- Mar 12, 2019 New video series: What's On My Stand Mar 12, 2019
- Sep 19, 2017 Audition prep guide: 2017-18 ETSBOA All East Flute Junior High music (9-10) Sep 19, 2017
- Sep 19, 2017 Audition prep guide: 2017-18 ETSBOA All East Flute Senior High music (11-12) Sep 19, 2017
- Sep 18, 2017 Audition prep guide: 2017-18 WTSBOA All West Flute Senior High 11-12 Sep 18, 2017
- Sep 14, 2017 Audition prep guide: WTSBOA All-West Tennessee 9-10 flute music Sep 14, 2017
- May 10, 2017 New flute May 10, 2017
- January 2017
- Oct 28, 2016 Why failure is as important as success Oct 28, 2016
- Sep 27, 2016 Announcing a competitive masterclass for high school flutists Sep 27, 2016
- Sep 21, 2016 What is tenure, anyway? Sep 21, 2016
- August 2016
- July 2016
These two short excerpts for the ETSBOA All-East Tennessee Honor Band are a delight to play. Both are in compound meter, emphasizing the need for young musicians to master meters outside of 4/4, 3/4, and 2/4. Both excerpts stay within a conservative range (they don’t go too high or too low) while demanding a variety of articulations and dynamics.
Examining the lyrical excerpt, the first big hurdle for many students will be the key signature. Mark Db’s and Gb’s where it will help you but try to not mark every single one. Read your articulation accurately - be sure to tongue and slur exactly where it is written. Exaggerate the crescendos and diminuendos in measures 2-5. The first beat of measures 5 and 6 are marked forte followed quickly by piano. The one note marked forte also has an accent, so really make this come out of the texture. Follow the breath mark as suggested before measure 9. Feel free to really blow and let loose in bar 9 through 11, where it’s marked forte. Enjoy your sound and open up. The piece doesn’t end where we expect it, but make it beautiful anyway and create a tasteful ritardando.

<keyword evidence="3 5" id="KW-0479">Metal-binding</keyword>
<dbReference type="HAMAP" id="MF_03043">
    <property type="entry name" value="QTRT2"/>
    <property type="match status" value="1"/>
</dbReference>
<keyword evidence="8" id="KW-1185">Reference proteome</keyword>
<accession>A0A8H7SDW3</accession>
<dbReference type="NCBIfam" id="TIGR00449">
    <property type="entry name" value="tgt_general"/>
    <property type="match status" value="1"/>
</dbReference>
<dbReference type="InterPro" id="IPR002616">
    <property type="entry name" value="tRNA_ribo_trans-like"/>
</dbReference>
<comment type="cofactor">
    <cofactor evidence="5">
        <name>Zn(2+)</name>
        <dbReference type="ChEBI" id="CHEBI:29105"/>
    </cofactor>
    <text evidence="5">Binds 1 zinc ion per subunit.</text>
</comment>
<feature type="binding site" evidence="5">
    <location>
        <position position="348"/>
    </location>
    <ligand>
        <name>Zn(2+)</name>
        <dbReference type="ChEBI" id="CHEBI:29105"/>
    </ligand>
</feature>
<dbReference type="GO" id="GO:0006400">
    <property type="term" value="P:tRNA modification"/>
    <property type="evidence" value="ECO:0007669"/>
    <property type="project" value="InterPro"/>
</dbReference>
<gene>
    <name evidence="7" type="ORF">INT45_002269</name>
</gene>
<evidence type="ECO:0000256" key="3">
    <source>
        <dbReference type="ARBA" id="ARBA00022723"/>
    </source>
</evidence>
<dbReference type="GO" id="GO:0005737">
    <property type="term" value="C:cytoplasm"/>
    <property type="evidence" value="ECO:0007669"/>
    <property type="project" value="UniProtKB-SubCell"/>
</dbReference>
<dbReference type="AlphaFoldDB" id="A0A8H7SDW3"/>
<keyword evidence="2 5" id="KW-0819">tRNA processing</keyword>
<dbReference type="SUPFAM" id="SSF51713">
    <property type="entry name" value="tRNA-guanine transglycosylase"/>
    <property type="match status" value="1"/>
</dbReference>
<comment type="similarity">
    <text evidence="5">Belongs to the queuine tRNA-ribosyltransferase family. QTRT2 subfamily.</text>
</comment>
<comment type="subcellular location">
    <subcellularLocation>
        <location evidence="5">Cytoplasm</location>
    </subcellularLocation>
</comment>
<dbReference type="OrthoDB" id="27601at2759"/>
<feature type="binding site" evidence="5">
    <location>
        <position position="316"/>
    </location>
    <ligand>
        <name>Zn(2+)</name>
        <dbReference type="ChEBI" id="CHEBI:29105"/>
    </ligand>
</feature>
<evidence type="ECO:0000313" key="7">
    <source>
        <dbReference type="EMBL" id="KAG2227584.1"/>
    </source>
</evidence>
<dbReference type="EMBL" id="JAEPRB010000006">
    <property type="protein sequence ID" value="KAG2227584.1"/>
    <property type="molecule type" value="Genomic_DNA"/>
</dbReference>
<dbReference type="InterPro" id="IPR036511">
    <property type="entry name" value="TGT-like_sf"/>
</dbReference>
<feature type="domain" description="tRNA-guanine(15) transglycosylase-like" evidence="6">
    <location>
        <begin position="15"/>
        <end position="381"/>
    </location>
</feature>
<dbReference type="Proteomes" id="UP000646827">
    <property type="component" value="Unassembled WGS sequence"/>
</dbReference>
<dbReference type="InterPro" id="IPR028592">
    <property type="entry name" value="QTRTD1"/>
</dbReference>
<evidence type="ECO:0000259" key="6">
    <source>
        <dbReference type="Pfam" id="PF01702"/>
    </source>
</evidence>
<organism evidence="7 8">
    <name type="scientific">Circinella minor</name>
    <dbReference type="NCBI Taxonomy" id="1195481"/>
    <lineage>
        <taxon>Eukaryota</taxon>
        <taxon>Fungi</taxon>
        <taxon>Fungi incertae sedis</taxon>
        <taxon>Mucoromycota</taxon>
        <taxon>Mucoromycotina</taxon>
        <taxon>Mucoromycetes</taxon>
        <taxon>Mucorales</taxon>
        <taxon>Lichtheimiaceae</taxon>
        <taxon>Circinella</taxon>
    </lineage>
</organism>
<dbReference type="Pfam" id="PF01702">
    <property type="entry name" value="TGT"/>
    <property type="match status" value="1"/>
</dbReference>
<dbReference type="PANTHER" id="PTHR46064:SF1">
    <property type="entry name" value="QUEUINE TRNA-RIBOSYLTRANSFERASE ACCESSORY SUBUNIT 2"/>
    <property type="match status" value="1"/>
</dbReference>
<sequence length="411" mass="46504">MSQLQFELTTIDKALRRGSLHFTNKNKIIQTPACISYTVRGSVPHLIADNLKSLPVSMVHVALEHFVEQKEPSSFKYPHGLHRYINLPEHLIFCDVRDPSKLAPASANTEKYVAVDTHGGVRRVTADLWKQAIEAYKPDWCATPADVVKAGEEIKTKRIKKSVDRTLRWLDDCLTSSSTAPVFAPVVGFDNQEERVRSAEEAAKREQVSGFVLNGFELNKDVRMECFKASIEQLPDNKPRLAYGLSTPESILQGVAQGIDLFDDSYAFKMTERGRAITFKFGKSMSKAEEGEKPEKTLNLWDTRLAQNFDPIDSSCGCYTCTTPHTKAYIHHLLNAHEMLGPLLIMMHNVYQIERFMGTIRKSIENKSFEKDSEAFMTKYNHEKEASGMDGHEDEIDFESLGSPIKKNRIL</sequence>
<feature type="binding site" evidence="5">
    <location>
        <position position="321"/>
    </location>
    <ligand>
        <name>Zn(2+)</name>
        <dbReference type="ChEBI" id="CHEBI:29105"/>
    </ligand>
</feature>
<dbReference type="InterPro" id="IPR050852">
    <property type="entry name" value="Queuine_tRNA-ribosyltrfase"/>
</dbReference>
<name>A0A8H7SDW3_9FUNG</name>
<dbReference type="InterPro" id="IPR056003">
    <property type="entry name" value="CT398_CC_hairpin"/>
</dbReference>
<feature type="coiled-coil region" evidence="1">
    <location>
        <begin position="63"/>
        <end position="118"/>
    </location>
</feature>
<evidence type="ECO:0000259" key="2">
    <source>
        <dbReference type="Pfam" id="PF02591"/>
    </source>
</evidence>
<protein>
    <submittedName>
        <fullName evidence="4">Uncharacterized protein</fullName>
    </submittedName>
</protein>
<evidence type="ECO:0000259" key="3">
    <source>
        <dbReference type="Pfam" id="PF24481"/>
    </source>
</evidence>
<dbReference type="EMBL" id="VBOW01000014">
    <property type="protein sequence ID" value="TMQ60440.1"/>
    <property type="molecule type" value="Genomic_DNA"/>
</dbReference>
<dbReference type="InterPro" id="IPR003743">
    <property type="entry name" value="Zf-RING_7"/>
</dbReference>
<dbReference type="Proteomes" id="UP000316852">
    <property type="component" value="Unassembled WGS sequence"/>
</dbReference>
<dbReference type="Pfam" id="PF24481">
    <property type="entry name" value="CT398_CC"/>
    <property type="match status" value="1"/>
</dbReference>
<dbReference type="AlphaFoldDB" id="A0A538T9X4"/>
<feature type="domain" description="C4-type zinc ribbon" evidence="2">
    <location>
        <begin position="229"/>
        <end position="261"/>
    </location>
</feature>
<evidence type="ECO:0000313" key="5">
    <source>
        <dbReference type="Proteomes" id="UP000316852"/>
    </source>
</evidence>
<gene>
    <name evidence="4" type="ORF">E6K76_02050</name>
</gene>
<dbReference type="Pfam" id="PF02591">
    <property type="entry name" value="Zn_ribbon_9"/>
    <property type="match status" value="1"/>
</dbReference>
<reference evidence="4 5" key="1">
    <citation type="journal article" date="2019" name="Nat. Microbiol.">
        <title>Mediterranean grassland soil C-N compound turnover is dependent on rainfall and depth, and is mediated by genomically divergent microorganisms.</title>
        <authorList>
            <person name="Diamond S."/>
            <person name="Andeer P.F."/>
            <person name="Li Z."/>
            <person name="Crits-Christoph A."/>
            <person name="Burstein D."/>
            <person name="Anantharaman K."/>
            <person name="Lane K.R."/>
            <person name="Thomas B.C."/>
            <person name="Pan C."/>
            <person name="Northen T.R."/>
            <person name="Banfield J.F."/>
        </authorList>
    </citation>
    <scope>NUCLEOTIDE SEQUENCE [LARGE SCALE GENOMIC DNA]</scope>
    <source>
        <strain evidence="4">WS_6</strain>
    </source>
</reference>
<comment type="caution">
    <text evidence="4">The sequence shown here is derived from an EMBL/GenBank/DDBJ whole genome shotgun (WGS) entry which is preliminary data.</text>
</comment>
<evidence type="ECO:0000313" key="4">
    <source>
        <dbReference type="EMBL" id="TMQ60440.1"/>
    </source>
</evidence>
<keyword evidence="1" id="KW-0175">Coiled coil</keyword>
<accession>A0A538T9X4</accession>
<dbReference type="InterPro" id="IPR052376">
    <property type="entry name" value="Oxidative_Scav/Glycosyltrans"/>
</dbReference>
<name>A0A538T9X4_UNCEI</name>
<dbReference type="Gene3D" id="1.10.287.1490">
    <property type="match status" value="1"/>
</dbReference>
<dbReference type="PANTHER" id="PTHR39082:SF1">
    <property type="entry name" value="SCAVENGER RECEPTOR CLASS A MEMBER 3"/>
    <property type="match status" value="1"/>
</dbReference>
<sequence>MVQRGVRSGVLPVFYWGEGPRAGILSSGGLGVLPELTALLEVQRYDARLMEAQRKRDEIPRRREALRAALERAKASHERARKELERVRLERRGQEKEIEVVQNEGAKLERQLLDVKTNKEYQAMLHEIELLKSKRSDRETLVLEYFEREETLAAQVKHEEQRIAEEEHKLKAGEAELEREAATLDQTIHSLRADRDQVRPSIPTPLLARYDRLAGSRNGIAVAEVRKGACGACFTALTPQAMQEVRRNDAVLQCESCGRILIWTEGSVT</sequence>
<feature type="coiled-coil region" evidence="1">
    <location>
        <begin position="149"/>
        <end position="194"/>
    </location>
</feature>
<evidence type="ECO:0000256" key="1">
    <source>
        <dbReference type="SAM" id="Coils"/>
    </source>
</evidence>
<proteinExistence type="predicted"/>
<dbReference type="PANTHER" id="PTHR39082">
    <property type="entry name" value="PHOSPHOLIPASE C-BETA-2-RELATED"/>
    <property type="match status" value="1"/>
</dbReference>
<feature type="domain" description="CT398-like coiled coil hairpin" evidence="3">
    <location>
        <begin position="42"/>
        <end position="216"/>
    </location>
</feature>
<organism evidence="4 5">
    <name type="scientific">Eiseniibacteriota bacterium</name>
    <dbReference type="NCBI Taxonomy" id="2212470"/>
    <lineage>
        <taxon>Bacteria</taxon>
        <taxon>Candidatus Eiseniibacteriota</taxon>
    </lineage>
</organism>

The technical passage, in 12/8, should feel light and buoyant. In addition to staying in time, you will have to switch quickly between forte and piano several times. Dynamic shifts are good to practice slowly, too. Practice exactly where you change the dynamic - for instance, in measure 16, the last G of the first beat and the first G of the second beat are two totally different dynamics. Practice your soft G first and then practice a very loud G. Practice playing them in quick succession, and then make sure you are able to make as good of a contrast in the context of the piece.
Good luck preparing, and don’t forget to practicing sightreading!